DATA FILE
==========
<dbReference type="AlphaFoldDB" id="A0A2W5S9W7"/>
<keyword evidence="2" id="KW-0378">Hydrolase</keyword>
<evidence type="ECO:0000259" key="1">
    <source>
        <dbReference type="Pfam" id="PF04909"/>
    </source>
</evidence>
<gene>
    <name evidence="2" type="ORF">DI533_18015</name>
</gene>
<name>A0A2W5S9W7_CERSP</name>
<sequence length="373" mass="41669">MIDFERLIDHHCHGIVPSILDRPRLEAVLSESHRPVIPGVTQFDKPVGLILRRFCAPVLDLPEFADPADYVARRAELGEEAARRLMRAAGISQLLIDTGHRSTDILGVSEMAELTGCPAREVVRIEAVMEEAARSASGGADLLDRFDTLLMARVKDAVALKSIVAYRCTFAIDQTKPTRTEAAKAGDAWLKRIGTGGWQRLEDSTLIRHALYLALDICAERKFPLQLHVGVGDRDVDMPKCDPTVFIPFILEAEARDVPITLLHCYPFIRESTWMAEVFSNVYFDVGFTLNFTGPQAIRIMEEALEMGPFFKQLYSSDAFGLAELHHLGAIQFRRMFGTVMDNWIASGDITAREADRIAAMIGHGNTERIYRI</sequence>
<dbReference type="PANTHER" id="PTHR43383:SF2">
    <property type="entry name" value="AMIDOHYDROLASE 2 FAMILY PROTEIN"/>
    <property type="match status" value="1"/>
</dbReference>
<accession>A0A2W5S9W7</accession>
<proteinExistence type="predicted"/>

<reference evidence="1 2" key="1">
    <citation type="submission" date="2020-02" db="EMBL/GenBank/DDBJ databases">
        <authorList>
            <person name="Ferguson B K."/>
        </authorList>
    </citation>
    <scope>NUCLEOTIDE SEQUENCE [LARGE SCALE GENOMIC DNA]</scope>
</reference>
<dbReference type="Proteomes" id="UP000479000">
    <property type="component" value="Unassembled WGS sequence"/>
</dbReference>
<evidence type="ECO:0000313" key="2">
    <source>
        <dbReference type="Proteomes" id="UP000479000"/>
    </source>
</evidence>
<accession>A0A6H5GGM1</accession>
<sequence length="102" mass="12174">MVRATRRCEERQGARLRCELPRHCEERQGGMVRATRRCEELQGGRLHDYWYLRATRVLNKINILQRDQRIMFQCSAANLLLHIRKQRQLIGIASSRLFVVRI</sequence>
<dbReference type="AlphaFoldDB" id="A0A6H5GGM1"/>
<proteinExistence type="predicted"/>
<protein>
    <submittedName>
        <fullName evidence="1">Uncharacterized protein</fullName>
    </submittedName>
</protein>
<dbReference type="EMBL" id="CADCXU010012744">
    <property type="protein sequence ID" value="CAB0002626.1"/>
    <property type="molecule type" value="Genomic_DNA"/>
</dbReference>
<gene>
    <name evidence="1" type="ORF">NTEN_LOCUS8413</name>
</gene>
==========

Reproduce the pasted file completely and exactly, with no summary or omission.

<dbReference type="AlphaFoldDB" id="A0A2W5S9W7"/>
<keyword evidence="2" id="KW-0378">Hydrolase</keyword>
<evidence type="ECO:0000259" key="1">
    <source>
        <dbReference type="Pfam" id="PF04909"/>
    </source>
</evidence>
<gene>
    <name evidence="2" type="ORF">DI533_18015</name>
</gene>
<name>A0A2W5S9W7_CERSP</name>
<sequence length="373" mass="41669">MIDFERLIDHHCHGIVPSILDRPRLEAVLSESHRPVIPGVTQFDKPVGLILRRFCAPVLDLPEFADPADYVARRAELGEEAARRLMRAAGISQLLIDTGHRSTDILGVSEMAELTGCPAREVVRIEAVMEEAARSASGGADLLDRFDTLLMARVKDAVALKSIVAYRCTFAIDQTKPTRTEAAKAGDAWLKRIGTGGWQRLEDSTLIRHALYLALDICAERKFPLQLHVGVGDRDVDMPKCDPTVFIPFILEAEARDVPITLLHCYPFIRESTWMAEVFSNVYFDVGFTLNFTGPQAIRIMEEALEMGPFFKQLYSSDAFGLAELHHLGAIQFRRMFGTVMDNWIASGDITAREADRIAAMIGHGNTERIYRI</sequence>
<dbReference type="PANTHER" id="PTHR43383:SF2">
    <property type="entry name" value="AMIDOHYDROLASE 2 FAMILY PROTEIN"/>
    <property type="match status" value="1"/>
</dbReference>
<accession>A0A2W5S9W7</accession>
<proteinExistence type="predicted"/>

<reference evidence="1 2" key="1">
    <citation type="submission" date="2020-02" db="EMBL/GenBank/DDBJ databases">
        <authorList>
            <person name="Ferguson B K."/>
        </authorList>
    </citation>
    <scope>NUCLEOTIDE SEQUENCE [LARGE SCALE GENOMIC DNA]</scope>
</reference>
<dbReference type="Proteomes" id="UP000479000">
    <property type="component" value="Unassembled WGS sequence"/>
</dbReference>
<evidence type="ECO:0000313" key="2">
    <source>
        <dbReference type="Proteomes" id="UP000479000"/>
    </source>
</evidence>
<accession>A0A6H5GGM1</accession>
<sequence length="102" mass="12174">MVRATRRCEERQGARLRCELPRHCEERQGGMVRATRRCEELQGGRLHDYWYLRATRVLNKINILQRDQRIMFQCSAANLLLHIRKQRQLIGIASSRLFVVRI</sequence>
<dbReference type="AlphaFoldDB" id="A0A6H5GGM1"/>
<proteinExistence type="predicted"/>
<protein>
    <submittedName>
        <fullName evidence="1">Uncharacterized protein</fullName>
    </submittedName>
</protein>
<dbReference type="EMBL" id="CADCXU010012744">
    <property type="protein sequence ID" value="CAB0002626.1"/>
    <property type="molecule type" value="Genomic_DNA"/>
</dbReference>
<gene>
    <name evidence="1" type="ORF">NTEN_LOCUS8413</name>
</gene>